3 Marketing lessons from Samsung’s vulnerability

Recently, news are coming in that Samsung has lost its market leader position in Smartphone markets in India and China, two of its biggest markets. What makes Samsung’s position in mobile handset market so vulnerable?

In India, MicroMax and in China, Xiaomi are said to have displaced the market leader. MicroMax and Xiaomi are claimed to be beating Samsung at its own game in which it decimated Nokia few years back.

In the utterly crowded and commoditized mobile handset market, such drastic changes are not surprising, unless you are an Apple. Samsung may dispute the claim or defend its territory for a while, but not for long. Sooner than later it will have to give in to some competition, which may emerge and ascend rapidly because it has built its brand on the foundation of vulnerability.

What are the marketing lessons one can learn from Samsung’s shaky brand position? Here are three :

1) No single target customer segment
You can own  Samsung phone for as low as Rs 1200 or as high as about Rs.50,000. That is a full spectrum of mobile phone users. So, who is a Samsung target customer? Almost everybody.

Because of this large base, Samsung can be attacked by any Tom, Dick, Harry and their cousins. And it will have to spend time, money and energy in defending each of these territories.

Marketing lesson-1 :
Have a clear target customer segment and protect it firmly. Sharper the target, the safer. Don’t spread yourself too thin so that you can be attacked by anyone.

2) No clear positioning in customer’s mind
If you own an iPhone, that says something about you. You understand or appreciate quality, innovation and uniqueness. Also, you can afford a high-end phone.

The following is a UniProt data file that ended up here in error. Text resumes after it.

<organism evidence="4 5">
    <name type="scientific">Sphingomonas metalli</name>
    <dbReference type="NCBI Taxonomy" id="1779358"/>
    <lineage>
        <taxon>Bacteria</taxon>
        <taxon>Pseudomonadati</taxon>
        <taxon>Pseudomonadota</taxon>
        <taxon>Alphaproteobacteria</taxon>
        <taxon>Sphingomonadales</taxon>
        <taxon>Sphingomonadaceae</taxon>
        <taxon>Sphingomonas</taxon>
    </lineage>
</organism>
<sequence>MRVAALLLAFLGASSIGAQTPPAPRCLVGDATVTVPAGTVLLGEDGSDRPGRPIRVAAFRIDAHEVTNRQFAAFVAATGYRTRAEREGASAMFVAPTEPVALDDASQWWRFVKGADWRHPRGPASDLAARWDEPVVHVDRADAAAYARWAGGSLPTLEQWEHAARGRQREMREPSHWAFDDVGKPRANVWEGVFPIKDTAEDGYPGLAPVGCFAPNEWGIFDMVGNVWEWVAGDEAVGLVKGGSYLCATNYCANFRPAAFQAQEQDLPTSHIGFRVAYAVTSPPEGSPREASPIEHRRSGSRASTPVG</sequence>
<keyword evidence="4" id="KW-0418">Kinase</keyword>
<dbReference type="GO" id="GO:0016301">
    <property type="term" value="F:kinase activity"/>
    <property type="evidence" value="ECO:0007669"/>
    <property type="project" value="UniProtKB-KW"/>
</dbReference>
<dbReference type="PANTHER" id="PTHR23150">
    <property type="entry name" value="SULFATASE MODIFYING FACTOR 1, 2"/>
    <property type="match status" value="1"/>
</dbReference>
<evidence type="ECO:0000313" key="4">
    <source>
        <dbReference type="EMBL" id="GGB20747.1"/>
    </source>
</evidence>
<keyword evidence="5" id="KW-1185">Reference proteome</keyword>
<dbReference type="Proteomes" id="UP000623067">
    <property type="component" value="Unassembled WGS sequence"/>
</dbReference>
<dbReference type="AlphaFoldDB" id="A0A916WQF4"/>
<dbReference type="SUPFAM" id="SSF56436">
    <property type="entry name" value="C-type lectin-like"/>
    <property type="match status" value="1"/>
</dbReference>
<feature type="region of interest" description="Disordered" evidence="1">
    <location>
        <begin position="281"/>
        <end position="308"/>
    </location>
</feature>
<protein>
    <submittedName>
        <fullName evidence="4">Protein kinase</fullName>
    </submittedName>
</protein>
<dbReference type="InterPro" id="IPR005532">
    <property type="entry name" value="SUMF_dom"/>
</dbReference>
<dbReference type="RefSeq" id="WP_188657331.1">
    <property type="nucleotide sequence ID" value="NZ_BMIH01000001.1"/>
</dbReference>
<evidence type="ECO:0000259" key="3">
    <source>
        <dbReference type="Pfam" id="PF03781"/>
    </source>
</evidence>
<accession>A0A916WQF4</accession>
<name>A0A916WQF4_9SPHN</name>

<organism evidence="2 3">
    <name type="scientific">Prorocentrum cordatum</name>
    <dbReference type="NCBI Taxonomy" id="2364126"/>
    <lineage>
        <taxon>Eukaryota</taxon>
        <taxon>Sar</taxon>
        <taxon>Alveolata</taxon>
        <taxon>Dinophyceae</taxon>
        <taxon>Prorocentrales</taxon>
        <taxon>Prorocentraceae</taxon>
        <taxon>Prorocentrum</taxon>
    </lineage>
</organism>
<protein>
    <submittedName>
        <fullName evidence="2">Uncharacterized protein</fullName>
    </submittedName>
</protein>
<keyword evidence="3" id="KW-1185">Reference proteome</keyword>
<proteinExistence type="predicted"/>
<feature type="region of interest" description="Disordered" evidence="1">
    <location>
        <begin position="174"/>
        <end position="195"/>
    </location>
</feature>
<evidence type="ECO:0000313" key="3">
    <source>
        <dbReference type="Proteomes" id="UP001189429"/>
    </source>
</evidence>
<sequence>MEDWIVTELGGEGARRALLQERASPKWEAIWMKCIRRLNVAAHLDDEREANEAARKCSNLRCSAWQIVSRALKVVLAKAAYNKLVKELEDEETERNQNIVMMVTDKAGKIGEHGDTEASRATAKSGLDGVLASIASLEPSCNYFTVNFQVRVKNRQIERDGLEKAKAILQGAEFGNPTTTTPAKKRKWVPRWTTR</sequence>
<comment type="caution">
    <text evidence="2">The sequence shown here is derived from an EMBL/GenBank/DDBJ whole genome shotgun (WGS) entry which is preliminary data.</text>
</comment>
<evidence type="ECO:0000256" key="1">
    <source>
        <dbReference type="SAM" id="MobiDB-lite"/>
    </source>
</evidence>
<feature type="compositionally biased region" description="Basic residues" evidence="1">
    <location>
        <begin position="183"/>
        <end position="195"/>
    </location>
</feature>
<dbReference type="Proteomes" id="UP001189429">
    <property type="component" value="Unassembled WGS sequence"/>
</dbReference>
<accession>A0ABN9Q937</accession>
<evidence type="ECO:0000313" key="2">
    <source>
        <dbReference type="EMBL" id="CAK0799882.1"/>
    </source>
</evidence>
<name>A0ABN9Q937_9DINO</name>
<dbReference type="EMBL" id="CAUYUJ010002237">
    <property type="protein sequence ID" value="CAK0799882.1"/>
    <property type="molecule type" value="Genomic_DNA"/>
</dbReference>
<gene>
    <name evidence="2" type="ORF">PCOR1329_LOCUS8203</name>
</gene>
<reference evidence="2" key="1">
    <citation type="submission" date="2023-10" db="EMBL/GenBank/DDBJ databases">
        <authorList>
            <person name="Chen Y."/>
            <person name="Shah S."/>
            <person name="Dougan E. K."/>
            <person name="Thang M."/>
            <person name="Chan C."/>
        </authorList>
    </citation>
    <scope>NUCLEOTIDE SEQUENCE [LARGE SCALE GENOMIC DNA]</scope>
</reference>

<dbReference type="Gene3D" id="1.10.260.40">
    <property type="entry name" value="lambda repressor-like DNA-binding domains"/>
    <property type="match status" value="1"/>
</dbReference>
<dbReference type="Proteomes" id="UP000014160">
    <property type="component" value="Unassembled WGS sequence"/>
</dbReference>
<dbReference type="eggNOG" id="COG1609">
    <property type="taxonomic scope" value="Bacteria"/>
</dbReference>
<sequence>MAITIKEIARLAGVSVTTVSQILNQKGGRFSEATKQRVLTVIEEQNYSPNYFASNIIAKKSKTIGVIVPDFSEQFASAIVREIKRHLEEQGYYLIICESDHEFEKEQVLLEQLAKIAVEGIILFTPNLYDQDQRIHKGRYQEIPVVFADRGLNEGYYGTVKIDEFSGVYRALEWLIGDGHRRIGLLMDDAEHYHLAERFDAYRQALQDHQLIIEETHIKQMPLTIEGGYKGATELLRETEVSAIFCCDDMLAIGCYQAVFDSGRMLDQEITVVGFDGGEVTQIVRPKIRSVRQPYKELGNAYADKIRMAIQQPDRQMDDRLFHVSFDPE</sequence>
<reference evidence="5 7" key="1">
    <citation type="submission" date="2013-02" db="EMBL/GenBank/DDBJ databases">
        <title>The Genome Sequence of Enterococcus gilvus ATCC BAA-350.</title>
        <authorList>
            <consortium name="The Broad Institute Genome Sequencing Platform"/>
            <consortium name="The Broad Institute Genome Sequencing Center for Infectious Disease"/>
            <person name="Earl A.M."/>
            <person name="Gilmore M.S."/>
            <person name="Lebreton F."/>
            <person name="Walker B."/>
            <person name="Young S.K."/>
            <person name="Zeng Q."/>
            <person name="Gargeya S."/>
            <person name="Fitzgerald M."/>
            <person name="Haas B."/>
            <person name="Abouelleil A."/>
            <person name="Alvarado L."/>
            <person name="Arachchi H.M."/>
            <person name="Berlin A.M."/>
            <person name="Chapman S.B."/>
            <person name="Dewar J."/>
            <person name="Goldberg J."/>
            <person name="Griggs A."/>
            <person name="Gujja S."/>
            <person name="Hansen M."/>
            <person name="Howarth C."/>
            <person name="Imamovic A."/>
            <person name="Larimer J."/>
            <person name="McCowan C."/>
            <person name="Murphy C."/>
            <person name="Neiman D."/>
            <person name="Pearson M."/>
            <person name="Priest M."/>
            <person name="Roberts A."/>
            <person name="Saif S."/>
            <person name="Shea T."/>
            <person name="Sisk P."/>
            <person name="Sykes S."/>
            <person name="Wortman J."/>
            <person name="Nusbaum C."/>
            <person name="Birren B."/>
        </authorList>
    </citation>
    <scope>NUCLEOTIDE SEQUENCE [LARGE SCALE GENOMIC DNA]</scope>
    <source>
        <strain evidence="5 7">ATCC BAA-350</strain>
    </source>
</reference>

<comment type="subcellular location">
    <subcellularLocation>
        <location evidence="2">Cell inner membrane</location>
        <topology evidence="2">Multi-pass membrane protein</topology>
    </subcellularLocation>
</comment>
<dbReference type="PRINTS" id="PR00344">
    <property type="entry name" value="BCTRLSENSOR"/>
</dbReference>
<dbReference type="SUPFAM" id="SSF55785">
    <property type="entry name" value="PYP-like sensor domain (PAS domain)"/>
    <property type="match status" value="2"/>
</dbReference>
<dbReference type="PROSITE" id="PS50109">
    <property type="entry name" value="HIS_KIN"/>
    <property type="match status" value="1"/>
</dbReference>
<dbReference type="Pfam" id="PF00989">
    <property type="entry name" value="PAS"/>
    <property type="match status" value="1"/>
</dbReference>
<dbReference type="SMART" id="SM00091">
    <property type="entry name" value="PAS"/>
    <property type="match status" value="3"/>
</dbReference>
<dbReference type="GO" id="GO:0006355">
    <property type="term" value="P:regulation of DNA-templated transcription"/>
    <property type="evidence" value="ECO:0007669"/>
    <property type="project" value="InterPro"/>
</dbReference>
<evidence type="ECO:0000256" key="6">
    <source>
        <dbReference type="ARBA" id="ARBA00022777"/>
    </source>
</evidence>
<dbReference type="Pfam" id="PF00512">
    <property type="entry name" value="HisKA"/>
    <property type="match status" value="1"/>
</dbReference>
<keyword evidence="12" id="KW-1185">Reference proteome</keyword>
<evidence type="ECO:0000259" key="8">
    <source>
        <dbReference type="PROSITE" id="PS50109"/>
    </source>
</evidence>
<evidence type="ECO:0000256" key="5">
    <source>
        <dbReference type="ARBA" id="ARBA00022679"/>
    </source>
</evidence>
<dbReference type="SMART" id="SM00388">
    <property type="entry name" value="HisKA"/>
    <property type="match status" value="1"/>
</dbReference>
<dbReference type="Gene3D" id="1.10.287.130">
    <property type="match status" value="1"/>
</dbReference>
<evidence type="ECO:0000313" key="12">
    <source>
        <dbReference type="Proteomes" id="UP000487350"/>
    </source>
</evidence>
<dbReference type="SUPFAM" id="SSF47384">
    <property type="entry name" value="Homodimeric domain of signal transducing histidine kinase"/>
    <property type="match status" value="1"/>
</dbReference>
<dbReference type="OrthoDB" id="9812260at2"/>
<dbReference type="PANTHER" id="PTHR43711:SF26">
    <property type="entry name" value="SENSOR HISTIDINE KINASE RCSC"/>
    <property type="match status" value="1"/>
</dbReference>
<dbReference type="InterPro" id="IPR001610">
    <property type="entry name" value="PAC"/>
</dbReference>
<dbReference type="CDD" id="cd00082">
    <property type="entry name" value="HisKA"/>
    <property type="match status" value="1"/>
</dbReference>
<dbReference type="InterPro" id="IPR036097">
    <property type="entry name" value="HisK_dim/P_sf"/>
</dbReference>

If you own a Samsung? It does not say anything about your taste. You could as well own any other similar ‘looking’ phone.

Marketing lesson-2 :
Have a distinct positioning for your brand. Stand for something. Own a distinct position in customer’s mind. Don’t focus on marketshare alone. Focus on mind share instead. And drive that home in the customer’s mind.

3) No uniqueness
Apple has its unique hardware and its unique software. This makes switching difficult for an iPhone user because he gets used to some unique features, services and Apps which other mobile Operating Systems can’t offer. An Android based Samsung can be seamlessly switched to another Android phone without any significant loss of data or user experience.

Marketing lesson-3:
Be unique. Give something that others can’t copy easily. Don’t become easily replaceable.

2 thoughts on “3 Marketing lessons from Samsung’s vulnerability

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